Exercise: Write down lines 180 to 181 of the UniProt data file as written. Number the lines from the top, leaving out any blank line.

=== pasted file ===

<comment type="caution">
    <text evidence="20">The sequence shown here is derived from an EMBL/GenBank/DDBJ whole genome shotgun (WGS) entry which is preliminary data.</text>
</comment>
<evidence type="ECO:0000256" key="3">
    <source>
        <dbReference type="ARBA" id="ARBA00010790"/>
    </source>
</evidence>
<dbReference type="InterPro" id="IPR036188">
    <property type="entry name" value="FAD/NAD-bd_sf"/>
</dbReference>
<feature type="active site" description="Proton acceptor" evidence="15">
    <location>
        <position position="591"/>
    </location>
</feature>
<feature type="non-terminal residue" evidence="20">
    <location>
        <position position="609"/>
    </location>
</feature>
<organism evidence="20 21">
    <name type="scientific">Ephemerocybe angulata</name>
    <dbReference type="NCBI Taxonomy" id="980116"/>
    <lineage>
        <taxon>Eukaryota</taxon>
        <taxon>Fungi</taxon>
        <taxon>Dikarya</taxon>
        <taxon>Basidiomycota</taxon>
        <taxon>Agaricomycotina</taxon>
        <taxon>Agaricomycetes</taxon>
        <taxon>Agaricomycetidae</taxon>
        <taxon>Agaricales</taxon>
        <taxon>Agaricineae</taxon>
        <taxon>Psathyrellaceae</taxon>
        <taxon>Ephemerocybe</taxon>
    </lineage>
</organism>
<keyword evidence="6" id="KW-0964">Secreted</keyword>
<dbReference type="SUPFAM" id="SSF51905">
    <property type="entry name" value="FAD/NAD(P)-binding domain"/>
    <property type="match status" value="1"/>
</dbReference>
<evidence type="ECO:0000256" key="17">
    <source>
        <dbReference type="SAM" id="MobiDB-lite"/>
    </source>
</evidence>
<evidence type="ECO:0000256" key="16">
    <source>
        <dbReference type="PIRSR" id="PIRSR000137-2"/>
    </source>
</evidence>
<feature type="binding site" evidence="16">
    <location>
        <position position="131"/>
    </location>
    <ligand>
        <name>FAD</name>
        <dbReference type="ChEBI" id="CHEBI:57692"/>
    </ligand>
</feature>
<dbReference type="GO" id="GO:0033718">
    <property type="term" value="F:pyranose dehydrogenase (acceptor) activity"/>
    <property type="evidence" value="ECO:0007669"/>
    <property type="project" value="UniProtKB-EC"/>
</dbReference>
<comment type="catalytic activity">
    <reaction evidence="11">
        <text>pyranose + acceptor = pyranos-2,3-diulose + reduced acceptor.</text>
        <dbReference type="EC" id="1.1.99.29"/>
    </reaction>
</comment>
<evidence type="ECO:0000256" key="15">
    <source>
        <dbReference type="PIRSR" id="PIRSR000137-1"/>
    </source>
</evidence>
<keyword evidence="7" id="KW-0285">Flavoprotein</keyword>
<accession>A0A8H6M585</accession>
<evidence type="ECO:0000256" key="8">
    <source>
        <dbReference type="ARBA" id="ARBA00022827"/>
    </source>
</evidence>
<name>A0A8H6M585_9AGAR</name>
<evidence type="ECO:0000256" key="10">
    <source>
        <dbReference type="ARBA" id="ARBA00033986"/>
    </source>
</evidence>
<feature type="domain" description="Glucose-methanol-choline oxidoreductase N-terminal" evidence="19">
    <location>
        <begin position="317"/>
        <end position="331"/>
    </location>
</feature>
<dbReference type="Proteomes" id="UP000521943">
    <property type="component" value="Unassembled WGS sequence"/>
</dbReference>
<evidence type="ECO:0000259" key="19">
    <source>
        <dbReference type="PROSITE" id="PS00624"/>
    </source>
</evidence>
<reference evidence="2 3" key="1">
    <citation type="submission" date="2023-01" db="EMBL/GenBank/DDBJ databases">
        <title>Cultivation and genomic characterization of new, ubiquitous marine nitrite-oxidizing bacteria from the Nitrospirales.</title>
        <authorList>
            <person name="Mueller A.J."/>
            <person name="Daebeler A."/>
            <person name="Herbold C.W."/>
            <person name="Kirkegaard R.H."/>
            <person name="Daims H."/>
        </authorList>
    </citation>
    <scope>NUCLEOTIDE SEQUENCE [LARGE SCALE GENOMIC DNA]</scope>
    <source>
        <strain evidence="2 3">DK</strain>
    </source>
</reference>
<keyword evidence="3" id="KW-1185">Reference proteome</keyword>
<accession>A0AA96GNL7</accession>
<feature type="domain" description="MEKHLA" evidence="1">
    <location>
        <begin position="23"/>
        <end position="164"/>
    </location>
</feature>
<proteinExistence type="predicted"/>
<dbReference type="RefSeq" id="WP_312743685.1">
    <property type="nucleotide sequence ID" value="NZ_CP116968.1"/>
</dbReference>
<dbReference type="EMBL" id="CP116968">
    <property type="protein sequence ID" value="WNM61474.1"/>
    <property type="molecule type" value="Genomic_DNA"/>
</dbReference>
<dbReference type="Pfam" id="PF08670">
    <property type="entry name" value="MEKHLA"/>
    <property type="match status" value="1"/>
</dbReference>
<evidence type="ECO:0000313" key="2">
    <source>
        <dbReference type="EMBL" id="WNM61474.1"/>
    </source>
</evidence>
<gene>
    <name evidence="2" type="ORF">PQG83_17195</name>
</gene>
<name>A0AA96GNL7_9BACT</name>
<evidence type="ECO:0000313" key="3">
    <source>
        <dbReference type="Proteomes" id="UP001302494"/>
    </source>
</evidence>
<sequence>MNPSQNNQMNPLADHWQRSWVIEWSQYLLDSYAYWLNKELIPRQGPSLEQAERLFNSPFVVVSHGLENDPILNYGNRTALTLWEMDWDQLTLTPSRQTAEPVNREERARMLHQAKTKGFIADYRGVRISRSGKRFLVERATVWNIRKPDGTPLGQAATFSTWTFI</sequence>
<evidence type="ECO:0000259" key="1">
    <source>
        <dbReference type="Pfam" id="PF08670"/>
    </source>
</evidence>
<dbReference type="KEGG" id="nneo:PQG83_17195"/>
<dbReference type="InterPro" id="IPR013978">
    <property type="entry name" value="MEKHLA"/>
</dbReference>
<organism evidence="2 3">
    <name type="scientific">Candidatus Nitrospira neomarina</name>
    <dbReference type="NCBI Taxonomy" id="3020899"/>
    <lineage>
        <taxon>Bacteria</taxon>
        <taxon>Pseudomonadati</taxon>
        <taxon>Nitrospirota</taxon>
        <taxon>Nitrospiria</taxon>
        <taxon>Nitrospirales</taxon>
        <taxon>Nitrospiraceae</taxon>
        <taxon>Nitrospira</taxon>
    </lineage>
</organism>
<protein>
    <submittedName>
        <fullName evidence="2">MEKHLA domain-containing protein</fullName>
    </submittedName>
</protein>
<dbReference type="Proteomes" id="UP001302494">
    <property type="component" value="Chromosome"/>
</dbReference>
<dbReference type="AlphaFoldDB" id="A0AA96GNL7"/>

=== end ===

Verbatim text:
    <submittedName>
        <fullName evidence="2">MEKHLA domain-containing protein</fullName>